For the past few years, we have been trying to aggressively pay down the debt, paying as much as we can monthly, leaving ourselves enough to cover bills, but little else. Our current budget is as pared-down as it can be: no cable, no landline phone, one reasonable car payment, rarely dining out, etc. We are making slow progress, but there are two important issues, as I see it:
1. Without a savings plan, any major expense - car repair, medical expense, house emergency - ends up on a credit card and immediately undoes whatever progress we’ve made.
2. We are perpetually strapped, unable to feel like we are fully participating in life (not taking vacations, rarely visiting family, feeling guilty about any money we spend on ourselves, no matter how small).

Proposed resolution:
I’m aware that this is universally frowned upon, but…
- 401k distribution to cover the entirety of the debt, or,
- 401k distribution to cover about half, and a 0% balance transfer to help us pay the rest down as quickly as possible.

I’m 44, and well aware of the 10% penalty, impact on our income tax liability when filing next year, and what it would do to our retirement bottom line if I withdraw between $30k and $60k. FYI, I’m a little less interested in a 401k loan since it just trades one debt for another, albeit at a lower interest rate which gets paid back to myself.

Why I still think this might be a good idea:
As it relates to my 401k balance at retirement age, I’ve considered three scenarios:
Scenario #1: Don’t touch 401k balance, and continue paying down debt as best we can. Contribute at a rate of 4% (to get full employer match) for the next 5-6 years, then bump contributions to 15%+ once debt-free. Meantime, pray nothing happens that will add to the debt and push the payoff date out further.
Scenario #2: Withdraw $35k from 401k, contribute 4% for the next 2-3 years to focus on paying off remaining CC debt, then bump contribution to 15%+
Scenario #3: Withdraw $60k from 401k, clear all CC debt, and immediately bump contributions to 15%+

Flawed logic time... By my math, using the calculator on Bankrate, the retirement age 401k balance of these three scenarios all end up within about $90k of one another. So am I willing to sacrifice $90k in 20+ years in order to eliminate $42k in credit card debt today? I think I might be. It would instantly change the quality of our lives, freeing up money that could be used to build up a true savings account, comfortably pay bills each month, address the deferred maintenance on our cars or house. Most importantly, it would allow us to take a deep breath and more fully live our lives now.

 

I keep dreaming of being debt-free, and keep wondering if this would be such a terrible way to do it. What says the community?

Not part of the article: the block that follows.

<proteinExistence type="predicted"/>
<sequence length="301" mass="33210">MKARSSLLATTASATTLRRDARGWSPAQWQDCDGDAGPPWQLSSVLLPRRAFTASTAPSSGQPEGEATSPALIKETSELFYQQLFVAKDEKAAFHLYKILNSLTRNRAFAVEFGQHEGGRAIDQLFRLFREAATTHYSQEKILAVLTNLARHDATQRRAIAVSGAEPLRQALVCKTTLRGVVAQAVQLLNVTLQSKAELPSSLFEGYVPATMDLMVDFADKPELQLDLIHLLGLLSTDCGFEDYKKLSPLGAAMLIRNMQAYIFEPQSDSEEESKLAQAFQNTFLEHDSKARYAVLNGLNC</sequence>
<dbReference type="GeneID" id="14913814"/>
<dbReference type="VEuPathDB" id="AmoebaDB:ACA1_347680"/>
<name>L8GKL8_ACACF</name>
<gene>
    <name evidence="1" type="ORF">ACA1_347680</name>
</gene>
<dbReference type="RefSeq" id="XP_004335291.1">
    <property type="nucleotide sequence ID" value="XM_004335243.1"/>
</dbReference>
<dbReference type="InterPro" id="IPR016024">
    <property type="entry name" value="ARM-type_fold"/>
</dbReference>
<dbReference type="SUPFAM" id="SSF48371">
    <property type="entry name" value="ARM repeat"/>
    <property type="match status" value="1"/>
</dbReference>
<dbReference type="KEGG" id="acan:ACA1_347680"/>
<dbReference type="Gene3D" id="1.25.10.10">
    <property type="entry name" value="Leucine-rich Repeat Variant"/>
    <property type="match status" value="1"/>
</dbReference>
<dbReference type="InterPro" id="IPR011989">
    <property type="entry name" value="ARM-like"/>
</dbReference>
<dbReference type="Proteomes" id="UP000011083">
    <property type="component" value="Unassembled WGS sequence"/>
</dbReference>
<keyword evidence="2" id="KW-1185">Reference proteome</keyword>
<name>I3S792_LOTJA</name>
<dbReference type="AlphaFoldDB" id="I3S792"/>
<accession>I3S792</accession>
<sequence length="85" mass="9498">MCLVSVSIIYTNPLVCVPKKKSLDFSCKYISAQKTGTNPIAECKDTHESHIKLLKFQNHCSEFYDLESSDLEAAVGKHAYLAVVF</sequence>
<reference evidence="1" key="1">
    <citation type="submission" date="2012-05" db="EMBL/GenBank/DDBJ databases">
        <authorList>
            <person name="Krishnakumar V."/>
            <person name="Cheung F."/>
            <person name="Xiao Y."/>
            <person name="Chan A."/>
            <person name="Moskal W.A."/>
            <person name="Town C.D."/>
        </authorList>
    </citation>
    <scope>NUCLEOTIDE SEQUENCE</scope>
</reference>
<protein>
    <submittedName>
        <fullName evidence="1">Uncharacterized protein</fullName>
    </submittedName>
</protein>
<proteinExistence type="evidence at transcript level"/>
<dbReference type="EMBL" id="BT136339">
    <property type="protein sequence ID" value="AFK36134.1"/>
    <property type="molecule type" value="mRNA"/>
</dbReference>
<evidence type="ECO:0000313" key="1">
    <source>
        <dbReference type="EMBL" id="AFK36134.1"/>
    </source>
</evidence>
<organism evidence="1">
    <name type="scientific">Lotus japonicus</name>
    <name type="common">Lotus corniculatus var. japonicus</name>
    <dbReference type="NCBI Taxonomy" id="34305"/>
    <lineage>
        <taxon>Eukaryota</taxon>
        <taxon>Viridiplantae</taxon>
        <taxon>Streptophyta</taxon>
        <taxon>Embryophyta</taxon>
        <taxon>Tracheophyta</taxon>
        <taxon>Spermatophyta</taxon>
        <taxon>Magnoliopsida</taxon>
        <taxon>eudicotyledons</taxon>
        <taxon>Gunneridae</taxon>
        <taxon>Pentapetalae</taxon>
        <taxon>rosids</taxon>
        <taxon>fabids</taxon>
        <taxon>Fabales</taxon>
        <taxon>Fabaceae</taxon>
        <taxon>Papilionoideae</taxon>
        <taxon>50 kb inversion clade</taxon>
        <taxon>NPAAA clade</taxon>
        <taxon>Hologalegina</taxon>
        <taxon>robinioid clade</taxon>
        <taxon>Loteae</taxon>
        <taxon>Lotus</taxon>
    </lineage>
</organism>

I would also suggest you revisit the loan option. If you haven’t already, you should create a spreadsheet which contains each card balance, minimum monthly fee & compare last months statement to this months statement so you can see how much of your payment is going towards principal & how much towards interest. You may be paying the same amount in interest every month that you could be repaying your 401k loan. 

 

I recently did this for my boyfriend. He had about 25k in credit card debt & was in the hamster wheel of interest. We calculated his minimum monthly payment for each card. Total payments for all cards every month was about 1k. He took the 401k loan for 5 years and his monthly payback was about $500/month. He paid his debts & put back $500 in his pocket without touching his current contributions to his 401k.

 

Key for him was me putting all the numbers on the spreadsheet & showing him what he was spending & how much his loan payback amounts would be. Once he saw that a huge portion of his 1k was going towards interest & that his loan payback was less than the monthly credit card payments he pulled the trigger on the loan. 

 

Hope this helps!! Good Luck!!



Message 3 of 21
Established Contributor

Re: Revisiting a classic - 401k withdrawal to pay off CC debt

Scen 1 is best but maybe eliminate 4% contribution and use that to pay off debt.

 

Do not cash out/ loan against 401k. I would BK before i took out loan and i would only do bk as last resort nuke option.

Message 4 of 21
Valued Contributor

Re: Revisiting a classic - 401k withdrawal to pay off CC debt

NO NO NO

 

It's your budget that is broken if you can't pay off your debt. Move somewhere cheaper, drive cheaper cars, work more, sell things, anything but touching your retirement for this.

 

If this is another foiled attempt at getting out of debt and something major happens down the road that drives you to a BK, you will have blown part of your 401k for nothing.

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Message 5 of 21
Frequent Contributor

Re: Revisiting a classic - 401k withdrawal to pay off CC debt

You may also want to look at another side issue.  In my case at least, if I take any kind of early distribution from my 401(k), I can't make contributions for 6 months.  

Message 6 of 21
Established Contributor

Re: Revisiting a classic - 401k withdrawal to pay off CC debt